Experience: what is it and why is it?

Today I read an interesting thread on the Vanguard: Saga of Heroes game design forums entitled “Increased XP based on time in zone”. The original poster had an idea to encourage players to move to new areas where mobs would give experience bonuses for staying unkilled. The proposal is basically this: the longer a mob stays unkilled the more experience it would give to the player who kills it. This is a great idea as it would force players to move to new areas. In my reply I urged game designers to re-examine the current MMORPG experience model.


I think this is a great idea. Let me go one step further: the online gaming industry really needs to re-examine the concept of experience–what it means, why it’s awarded, who gets it, etc. Experience is really an abstract idea when you stop and think about it. You can’t feel it, you can’t touch it, etc. It’s really an artificial device created by game designers to reward behavior and quantify accomplishments. Obviously we need some kind of mechanism like experience which in essence is the *currency* of all character advancement in online games.

Too often we tend to view experience derived from combat as a transaction. In EQ I recall many players myself included would log on for a few hours to “grind” much like a miller grinding wheat and barley at a millstone. We knew full well that we would be spending the next few hours harvesting “exp” from mobs and we knew it would be of dubious challenge yet we did it anyway. Some of us even knew exactly where to go for the most amount of experience for the least amount of work. This kind of number crunching led to EQ becoming more about grinding and farming less about questing and adventuring. Somehow we all got off track as online gaming became a numbers game.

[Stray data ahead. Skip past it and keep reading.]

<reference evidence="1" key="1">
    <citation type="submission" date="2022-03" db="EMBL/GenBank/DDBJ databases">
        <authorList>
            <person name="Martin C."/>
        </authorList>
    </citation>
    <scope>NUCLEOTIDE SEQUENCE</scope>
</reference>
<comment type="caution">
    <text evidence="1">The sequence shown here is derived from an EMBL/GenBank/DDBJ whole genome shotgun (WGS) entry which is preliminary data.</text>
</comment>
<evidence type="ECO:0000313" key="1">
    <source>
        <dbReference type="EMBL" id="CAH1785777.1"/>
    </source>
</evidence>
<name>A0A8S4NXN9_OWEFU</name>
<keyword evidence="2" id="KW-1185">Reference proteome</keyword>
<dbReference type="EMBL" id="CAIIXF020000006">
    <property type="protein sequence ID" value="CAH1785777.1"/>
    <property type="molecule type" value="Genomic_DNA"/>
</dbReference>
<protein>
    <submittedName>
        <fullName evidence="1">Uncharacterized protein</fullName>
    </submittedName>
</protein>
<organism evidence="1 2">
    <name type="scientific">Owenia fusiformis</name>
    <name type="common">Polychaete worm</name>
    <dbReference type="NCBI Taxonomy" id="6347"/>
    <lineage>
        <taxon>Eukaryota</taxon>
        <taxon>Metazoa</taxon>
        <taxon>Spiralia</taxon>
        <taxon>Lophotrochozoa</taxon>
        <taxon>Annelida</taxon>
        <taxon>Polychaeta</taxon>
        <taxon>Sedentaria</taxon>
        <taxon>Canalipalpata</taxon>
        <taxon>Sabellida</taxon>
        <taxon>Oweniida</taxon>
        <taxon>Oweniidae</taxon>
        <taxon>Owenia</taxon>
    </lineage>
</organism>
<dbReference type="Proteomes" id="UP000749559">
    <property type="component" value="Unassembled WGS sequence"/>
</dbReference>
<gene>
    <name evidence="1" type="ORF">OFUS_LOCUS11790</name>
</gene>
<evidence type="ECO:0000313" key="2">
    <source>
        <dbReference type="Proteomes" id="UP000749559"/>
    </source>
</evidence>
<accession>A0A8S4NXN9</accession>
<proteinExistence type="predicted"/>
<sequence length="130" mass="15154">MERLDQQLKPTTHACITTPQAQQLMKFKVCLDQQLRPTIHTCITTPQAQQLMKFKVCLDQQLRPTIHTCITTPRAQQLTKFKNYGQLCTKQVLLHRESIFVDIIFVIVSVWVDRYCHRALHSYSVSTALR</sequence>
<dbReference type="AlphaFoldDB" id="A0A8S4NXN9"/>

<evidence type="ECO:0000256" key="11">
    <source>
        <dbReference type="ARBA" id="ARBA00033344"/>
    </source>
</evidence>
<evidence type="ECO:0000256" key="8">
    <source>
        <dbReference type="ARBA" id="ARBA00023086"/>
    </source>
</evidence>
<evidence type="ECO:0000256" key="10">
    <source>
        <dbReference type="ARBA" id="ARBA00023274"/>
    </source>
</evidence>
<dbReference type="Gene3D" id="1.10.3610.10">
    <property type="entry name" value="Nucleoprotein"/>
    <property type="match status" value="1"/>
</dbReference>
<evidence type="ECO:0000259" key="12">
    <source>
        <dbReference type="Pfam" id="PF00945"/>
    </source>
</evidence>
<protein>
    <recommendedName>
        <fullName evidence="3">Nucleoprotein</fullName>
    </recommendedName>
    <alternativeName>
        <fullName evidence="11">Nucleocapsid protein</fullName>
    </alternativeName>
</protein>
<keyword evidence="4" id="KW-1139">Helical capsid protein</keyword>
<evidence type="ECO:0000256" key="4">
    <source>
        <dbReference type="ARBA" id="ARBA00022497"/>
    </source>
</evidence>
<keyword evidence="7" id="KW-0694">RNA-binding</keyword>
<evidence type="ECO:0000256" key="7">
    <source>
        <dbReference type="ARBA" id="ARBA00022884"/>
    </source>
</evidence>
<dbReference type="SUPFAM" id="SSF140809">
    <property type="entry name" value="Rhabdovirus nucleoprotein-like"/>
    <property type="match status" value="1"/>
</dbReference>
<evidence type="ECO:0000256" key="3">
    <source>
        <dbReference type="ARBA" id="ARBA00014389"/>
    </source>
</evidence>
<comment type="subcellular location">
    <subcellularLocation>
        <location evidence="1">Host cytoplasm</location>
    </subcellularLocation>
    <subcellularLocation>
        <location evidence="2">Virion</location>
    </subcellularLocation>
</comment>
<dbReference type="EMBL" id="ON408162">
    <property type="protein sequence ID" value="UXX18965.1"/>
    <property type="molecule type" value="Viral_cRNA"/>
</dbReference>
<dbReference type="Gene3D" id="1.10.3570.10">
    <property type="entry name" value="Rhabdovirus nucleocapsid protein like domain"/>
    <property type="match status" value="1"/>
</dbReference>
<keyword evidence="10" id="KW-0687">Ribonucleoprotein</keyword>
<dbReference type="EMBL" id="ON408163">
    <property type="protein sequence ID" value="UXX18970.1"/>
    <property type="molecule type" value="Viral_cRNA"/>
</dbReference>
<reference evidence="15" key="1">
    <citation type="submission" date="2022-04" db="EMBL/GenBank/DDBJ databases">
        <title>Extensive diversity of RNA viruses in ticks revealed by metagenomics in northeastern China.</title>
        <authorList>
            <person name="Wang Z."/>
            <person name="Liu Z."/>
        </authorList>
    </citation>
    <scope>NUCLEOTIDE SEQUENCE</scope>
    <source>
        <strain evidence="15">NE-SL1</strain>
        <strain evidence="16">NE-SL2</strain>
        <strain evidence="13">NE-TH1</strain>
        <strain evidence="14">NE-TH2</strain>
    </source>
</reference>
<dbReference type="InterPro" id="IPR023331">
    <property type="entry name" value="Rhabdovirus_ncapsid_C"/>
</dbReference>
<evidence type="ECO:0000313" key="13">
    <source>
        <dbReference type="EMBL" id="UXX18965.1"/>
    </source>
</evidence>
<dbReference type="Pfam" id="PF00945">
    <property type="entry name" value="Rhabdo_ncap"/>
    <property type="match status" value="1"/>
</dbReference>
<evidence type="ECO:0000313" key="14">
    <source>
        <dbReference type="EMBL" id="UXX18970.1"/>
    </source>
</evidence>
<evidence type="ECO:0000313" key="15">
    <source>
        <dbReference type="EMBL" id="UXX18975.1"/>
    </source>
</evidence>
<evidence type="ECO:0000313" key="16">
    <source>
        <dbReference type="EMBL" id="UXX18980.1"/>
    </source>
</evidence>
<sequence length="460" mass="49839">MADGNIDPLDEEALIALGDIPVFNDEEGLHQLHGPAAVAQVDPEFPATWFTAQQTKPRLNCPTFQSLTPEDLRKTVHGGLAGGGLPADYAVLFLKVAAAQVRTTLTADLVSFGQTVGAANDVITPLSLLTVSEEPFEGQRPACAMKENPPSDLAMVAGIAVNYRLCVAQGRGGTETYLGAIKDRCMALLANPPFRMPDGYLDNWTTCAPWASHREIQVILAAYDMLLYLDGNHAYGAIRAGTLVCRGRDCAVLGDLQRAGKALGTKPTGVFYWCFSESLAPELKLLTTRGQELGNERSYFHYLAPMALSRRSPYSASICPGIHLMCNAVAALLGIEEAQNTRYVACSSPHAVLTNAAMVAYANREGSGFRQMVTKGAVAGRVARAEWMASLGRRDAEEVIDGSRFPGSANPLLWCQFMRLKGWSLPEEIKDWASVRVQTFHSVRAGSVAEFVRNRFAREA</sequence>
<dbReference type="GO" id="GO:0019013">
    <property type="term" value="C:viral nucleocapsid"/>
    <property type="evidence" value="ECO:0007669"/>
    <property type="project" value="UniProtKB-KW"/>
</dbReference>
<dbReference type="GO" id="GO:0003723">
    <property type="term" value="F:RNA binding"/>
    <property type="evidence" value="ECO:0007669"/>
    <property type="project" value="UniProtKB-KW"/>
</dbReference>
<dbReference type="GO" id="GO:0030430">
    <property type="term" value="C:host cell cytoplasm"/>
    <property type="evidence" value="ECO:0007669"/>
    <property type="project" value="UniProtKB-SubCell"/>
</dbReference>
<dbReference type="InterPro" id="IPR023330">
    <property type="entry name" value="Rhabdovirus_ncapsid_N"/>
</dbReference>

So what should experience earned in combat really be a measure of?

In my opinion, experience should be something that rewards players who experience new challenges and overcome them. It’s a well known fact that in the world of tennis that one becomes a better player by playing with opponents who are more skilled as it forces them to adapt and learn. Those that play with an opponent of similiar skill are far less likely to improve then they would if they were playing a more superior opponent.

It strikes me as silly that a player should be awarded the same experience each time he kills a level 20 orc regardless if it’s the 1st orc he’s ever killed or the 1000th orc. Clearly after killing 1000’s of orcs that player is no longer facing a challenge and should not be rewarded with the currency we call experience. The player is already being compensated for killing in volume by the loot that drops from the mob. That should be compensation enough much like a hunter that kills to feed his family and supply his village.

I believe experience gained from killing a certain type of mob in a certain location should decay over time till it reaches zero or at the very least a greatly reduced experience penalty over a period of 24 game hours or an acceptable amount of time to be determined. This would force farmers and campers to leave areas by creating an incentive to find “fresh” experience in other areas. It would encourage players to embrace new challenges and find new mobs to fight. The problem with players is they min/max and find mobs in experience sweet spots and avoid moving to new hunting grounds so they can keep their safe, cushy camps. When this happens, it’s no longer an adventure game rather it becomes a transactional exercise where players earn a safe rate of return for their time invested. This is why and how grinding became acceptable then popular in Everquest. Online games should be about excitement and adventure not financial cost benefit computations that would make Wall Street proud.

Something is amiss in online gaming today. I belive that notions of how experience is earned have become too hard-coded into the pysche of game designers. Sadly the concept of adventuring, hunting and challenge has been lost in this obsession for experience. The players have basically become junkies and yes victims of an antiquated experience system faciliated by unimaginative thinking on the part of game devs. Here’s hoping Vanguard will be pushing the envelope and perhaps re-thinking this area of MMORPGs.